Botanical name: Anethum graveolens L (family: Umbelliferae)

dillseedDill originated within an area around the Meditteranean and the South of Russia. Zohary and Hopf remark that “wild and weedy types of dill are widespread in the Mediterranean basin and in West Asia.”

Although several twigs of dill were found in the tomb of Amenhotep II, they report that the earliest archeological evidence for its cultivation comes from late Neolithic lake shore settlements in Switzerland. Traces have been found in Roman ruins in Great Britain.

In Semitic languages it is known by the name of Shubit. The Talmud requires that tithes shall be paid on the seeds, leaves, and stem of dill.

Nomenclature and taxonomy
The name dill comes from Old English dile, thought to have originated from a Norse or Anglo-Saxon word dylle meaning to soothe or lull, the plant having the carminative property of relieving gas. In Romania it is called Mărar.






dillseedfoodSAUTÉED CABBAGE with DILL

2 teaspoons unsalted butter
1 large leek
1 8-ounce bag shredded cabbage and carrot
2 tablespoons dill seed & fresh dill
Bit of lemon zest
1 tablespoon lemon juice
(about half a small lemon)
Salt & pepper to taste


Melt the butter in a large, deep skillet with a cover on medium high. While it melts, clean the leek. Add the leek and the cabbage mixture to the pan and turn them with a spatula several times to evenly distribute the butter. Cover, reduce the heat to MEDIUM and let cook for about five minutes or until the cabbage is cooked, stirring occasionally. While the cabbage cooks, chop the dill and grate a bit of lemon zest. (Use a microplane if you have one.) Remove the cabbage from the heat, stir in dill seed, chopped dill leaves, lemon zest and lemon juice. Season and serve. (The recipe suggests it can be served warm or at room temperature.)

Home Remedies
  • Dill is often associated with cooking. Dill pickles, as well as meat, fish, egg dishes, and some breads are all popular culinary uses of this versatile herb. Both the seeds and the plant itself are used in cooking, making this two-season herb a very versatile addition to the kitchen.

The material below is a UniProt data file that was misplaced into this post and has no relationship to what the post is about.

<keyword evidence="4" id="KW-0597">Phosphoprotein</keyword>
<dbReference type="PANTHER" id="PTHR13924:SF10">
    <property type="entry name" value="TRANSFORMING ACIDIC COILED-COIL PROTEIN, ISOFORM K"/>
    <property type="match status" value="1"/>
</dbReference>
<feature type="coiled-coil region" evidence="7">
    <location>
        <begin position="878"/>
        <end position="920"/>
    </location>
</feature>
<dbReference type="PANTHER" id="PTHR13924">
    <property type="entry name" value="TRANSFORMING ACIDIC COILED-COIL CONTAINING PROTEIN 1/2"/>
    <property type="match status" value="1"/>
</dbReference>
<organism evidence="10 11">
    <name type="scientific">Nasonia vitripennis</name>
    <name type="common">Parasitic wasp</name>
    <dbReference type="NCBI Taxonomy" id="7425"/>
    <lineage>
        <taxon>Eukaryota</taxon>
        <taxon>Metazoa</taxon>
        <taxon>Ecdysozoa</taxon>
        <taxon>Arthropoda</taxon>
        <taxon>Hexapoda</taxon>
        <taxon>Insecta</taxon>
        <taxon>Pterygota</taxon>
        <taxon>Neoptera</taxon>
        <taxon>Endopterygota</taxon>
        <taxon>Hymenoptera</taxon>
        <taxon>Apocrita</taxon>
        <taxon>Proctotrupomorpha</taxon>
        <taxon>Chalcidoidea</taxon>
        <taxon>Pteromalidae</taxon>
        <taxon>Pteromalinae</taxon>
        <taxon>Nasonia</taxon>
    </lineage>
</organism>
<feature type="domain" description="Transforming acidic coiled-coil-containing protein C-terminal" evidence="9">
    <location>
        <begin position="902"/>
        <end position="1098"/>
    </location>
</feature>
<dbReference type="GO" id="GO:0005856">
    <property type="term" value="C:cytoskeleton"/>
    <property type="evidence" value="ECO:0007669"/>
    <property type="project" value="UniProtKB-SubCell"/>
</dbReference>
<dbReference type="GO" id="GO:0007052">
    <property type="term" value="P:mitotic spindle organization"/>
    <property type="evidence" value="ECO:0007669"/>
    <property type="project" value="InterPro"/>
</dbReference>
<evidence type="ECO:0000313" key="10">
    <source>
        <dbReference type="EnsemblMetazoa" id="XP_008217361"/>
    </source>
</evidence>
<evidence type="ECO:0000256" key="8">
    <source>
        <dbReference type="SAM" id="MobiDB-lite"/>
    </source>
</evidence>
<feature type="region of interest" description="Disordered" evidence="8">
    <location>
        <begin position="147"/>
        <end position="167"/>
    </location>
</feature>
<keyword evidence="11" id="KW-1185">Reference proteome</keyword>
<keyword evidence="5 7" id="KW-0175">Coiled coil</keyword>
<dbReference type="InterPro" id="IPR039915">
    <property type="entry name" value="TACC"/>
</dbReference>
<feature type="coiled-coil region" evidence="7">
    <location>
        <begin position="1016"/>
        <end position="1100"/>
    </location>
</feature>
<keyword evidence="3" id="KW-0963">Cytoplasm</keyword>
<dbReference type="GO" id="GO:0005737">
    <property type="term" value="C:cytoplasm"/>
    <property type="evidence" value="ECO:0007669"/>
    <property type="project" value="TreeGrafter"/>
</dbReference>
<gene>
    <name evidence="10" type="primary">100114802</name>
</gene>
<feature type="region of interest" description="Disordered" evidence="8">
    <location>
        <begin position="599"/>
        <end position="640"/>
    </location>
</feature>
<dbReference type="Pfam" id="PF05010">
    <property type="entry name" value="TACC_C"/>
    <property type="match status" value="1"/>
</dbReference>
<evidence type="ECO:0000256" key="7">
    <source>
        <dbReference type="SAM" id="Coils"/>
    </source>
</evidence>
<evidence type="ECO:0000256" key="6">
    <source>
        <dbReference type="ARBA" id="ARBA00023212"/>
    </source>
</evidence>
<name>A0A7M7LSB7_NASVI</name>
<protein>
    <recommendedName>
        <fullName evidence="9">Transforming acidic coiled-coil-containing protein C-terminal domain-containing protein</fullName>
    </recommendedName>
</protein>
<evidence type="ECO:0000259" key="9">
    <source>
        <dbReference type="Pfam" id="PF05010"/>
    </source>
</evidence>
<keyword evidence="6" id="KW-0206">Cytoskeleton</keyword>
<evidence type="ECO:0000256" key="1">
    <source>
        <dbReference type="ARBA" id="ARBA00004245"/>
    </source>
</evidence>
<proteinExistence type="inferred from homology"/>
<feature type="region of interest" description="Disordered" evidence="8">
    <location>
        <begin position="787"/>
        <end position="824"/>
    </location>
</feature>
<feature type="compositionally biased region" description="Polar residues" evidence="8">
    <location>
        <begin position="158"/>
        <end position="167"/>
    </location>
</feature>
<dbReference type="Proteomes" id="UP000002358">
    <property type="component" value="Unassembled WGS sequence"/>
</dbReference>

• Dill, either the seeds or the leaves, can be soaked in vinegar to create a flavorful addition to dishes such as potato salad, soup, or green salads.
  • Oil of dill is used in perfumes and sometimes in the preparation of soaps.
    Dill tea can be beneficial to individuals suffering from upset stomach and/or diarrhea, menstrual pain, bad breath, and cough and flu symptoms. The tea is made by steeping two teaspoons crushed dill seed in one cup boiling water for ten minutes. Strain
  • A milder tasting dill tea can be achieved by combining one teaspoon of the dried dill leaves with one cup boiling water; strain. As noted previously, drinking dill tea can aid in the production of milk for lactating mothers.
Medicinal Value


Dill seed is a wonderful medicinal remedy. Dill seed is used in salt-free diet because it is rich in mineral salts. The seed is used to make dill water or tea which treats indigestion, flatulence, hiccups, stomach and menstrual cramps, insomnia, colds, flu, and colic. The seeds can also be infused in a tea to stimulate milk production in nursing mothers.

The seeds can be taken after meals to not only aid digestion but to sweeten the breath as well. The seeds also act as a diuretic. For external use, dip fingernails in a seed infusion to strengthen them. Dill aids in treating cramps due to its antispasmodic and calmative properties. Dill is also an appetite stimulant. It is a constituent of gripe water and other children’s medicines because of its ability to ease flatulence and colic.